At some point this past January I picked up a copy of RELEVANT Magazine’s January/February 2018 issue [#91] while perusing the magazine rack at Barnes & Nobles. For those who might not be familiar with the magazine, RELEVANT isn’t your typical Christian magazine. Here is a description from their website:
Since 2002, RELEVANT has been the leading platform reaching Christian twenty- and thirtysomethings. Covering faith, culture and intentional living, the stories we tell are at the intersection of where a Christ-centered life is really lived. Our magazine is not about “being relevant” (whatever that means)—it’s that God is relevant to every aspect of our lives. (And yes, we cover the stuff that’s relevant to our readers.) We reach about 2,300,000 twenty- and thirtysomething Christians a month through all of our platforms, publishing every other month in print and iPad, as well as daily online, occasionally on RTV and weekly via our podcast.
We’re twenty- and thirtysomething Christians seeking God and striving to impact the world around us. We are people who want to live well—outwardly, creatively and intentionally. We are pro-Church and want to love our neighbors as ourselves. We serve the Creator, so we love great art—whether that be redemptive music, movies, books or design. We are daily seeking to show how God is at work in the world and in our generation.
We try to publish ideas that break stereotypes, challenge the status quo and spur a generation to know God more—and change the world while they’re at it. We want to engage our generation in a deeper conversation about faith, challenging worldviews and causing people to see God outside the box they’ve put Him in. Encountering God changes things.
We believe God is alive and speaking both inside and outside the four walls of the church. That’s why we cover life issues and culture next to social justice and spiritual growth—to look at the things relevant to our lives and world, and give voice to what God is doing in and through our generation. We believe a lot can be learned by looking more deeply at things that challenge you. But we also believe in the importance of the Church and want to be catalysts for change rather than part of the mass exodus of our generation leaving it.
Christians can’t be complacent living in a Christian bubble and never engaging the world they live in. We want to live the way Jesus did. Through relationship and love, the world was changed. We don’t think believers should be known primarily for legalism and bigotry. We believe in dialogue—about Truth, about faith, about freedom in Christ….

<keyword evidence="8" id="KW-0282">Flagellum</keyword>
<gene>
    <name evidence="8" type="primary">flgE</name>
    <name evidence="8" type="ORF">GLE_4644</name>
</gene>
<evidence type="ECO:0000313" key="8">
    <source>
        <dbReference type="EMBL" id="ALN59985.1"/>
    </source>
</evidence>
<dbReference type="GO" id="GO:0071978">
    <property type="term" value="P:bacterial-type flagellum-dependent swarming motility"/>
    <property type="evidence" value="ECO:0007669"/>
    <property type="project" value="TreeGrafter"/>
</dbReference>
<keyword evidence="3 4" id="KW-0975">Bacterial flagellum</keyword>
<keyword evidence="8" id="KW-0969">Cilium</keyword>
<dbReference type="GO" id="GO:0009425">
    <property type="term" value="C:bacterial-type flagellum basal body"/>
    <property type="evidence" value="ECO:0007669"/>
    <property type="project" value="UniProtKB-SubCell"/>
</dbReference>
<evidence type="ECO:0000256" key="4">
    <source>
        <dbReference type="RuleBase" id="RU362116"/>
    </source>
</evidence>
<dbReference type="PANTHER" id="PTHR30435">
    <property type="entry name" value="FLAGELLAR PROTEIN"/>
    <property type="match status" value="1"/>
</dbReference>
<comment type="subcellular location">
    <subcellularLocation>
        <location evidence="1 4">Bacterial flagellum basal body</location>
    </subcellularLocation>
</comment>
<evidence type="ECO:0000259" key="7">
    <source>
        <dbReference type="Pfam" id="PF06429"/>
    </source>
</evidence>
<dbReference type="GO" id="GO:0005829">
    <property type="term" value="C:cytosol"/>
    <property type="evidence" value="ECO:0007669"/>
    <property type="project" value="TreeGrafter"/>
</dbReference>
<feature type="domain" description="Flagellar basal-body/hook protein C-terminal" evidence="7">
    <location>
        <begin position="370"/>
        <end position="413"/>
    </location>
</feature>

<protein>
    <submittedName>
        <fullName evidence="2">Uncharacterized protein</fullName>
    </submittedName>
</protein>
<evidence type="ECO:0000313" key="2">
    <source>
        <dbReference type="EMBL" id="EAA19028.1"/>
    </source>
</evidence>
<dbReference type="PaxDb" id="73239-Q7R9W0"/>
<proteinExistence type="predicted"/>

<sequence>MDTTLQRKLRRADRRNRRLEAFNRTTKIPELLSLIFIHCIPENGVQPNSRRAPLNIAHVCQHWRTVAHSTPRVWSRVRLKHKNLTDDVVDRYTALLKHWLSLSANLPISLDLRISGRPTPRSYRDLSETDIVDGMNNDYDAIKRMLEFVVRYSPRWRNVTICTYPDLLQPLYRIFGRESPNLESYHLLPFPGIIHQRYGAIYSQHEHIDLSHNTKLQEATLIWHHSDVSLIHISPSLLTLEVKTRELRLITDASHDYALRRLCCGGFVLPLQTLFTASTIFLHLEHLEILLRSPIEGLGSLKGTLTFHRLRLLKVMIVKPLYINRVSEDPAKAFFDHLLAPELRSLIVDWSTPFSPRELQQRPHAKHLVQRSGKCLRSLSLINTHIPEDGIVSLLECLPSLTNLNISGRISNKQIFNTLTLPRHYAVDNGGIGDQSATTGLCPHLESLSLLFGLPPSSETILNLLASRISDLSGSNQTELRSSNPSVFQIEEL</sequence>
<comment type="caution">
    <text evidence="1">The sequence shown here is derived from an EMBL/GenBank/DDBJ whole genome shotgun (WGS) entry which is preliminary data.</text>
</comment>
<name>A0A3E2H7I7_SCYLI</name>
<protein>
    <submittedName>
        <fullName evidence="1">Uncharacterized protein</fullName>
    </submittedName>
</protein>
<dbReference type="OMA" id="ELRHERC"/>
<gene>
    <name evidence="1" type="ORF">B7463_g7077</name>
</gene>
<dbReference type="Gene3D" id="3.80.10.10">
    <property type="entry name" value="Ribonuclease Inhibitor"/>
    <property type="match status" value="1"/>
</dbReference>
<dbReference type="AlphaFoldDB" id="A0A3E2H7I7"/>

RELEVANT Media Group is a multimedia company whose purpose is to impact culture and give voice to what God is doing in and through our generation. We believe encountering God changes lives, so the magazine looks at how we can live that out in tangible and intentional ways. We talk about culture and real-life issues that other faith-based magazines might shy away from because we believe it’s important to address the gritty stuff of life—even when it makes us uncomfortable. If it’s relevant to our readers, you’ll find it on our pages.
RELEVANTmagazine.com is the daily updated, interactive counterpart of RELEVANT magazine. Together, they have become the leading platforms reaching a generation of culturally savvy world-changers hungry for God….
WHAT WE BELIEVE: Whether 20 years into it or just starting out, if you’re at this website you’re probably on a spiritual journey. Christianity is not a destination. No one has it all figured out. And because of that you’ll find the articles in RELEVANT ask questions a lot of others won’t, which is something we feel is vital to our spiritual growth. We need to never stop pursuing Truth and authenticity with passion.
But we do believe. We believe that eternal life and the only true freedom is found in Christ. We believe a relationship with Him changes things forever. You are not the person you used to be after you find Him. You may not be perfect—we’re all sinners, after all—but you don’t live the way you used to. Jesus told us to be in the world, yet not of it. We’re supposed to stand out and make a difference. We’re supposed to live for something bigger than ourselves.
That’s not something we can magically attain overnight. Following Christ and figuring out what it means to be like Him is a lifelong quest. It’s the hardest, longest and most rewarding thing we will ever undertake. It is what will define us—not only in this life, but in the life to come.
For more information about Christianity, we recommend checking out the Bible (it is the source, after all) and finding a good local church where you can meet other people like you. (More information on RELEVANT and quote source here.)
I found the January/February 2018 issue of RELEVANT to be quite informative as well as entertaining even though I haven’t fit into its typical audience’s age group for, well, let’s just say a very long time. However, there is a fair amount of confusion out there today about who Jesus Christ really is in our rapidly increasing secular society. And it is even more important to reach out to the younger generations today who have been secularized by our culture from the cradle up including in the classroom and in pop culture, social media, and everyday life. This magazine along with their various platforms are geared for the younger generations who are genuinely seeking after truth.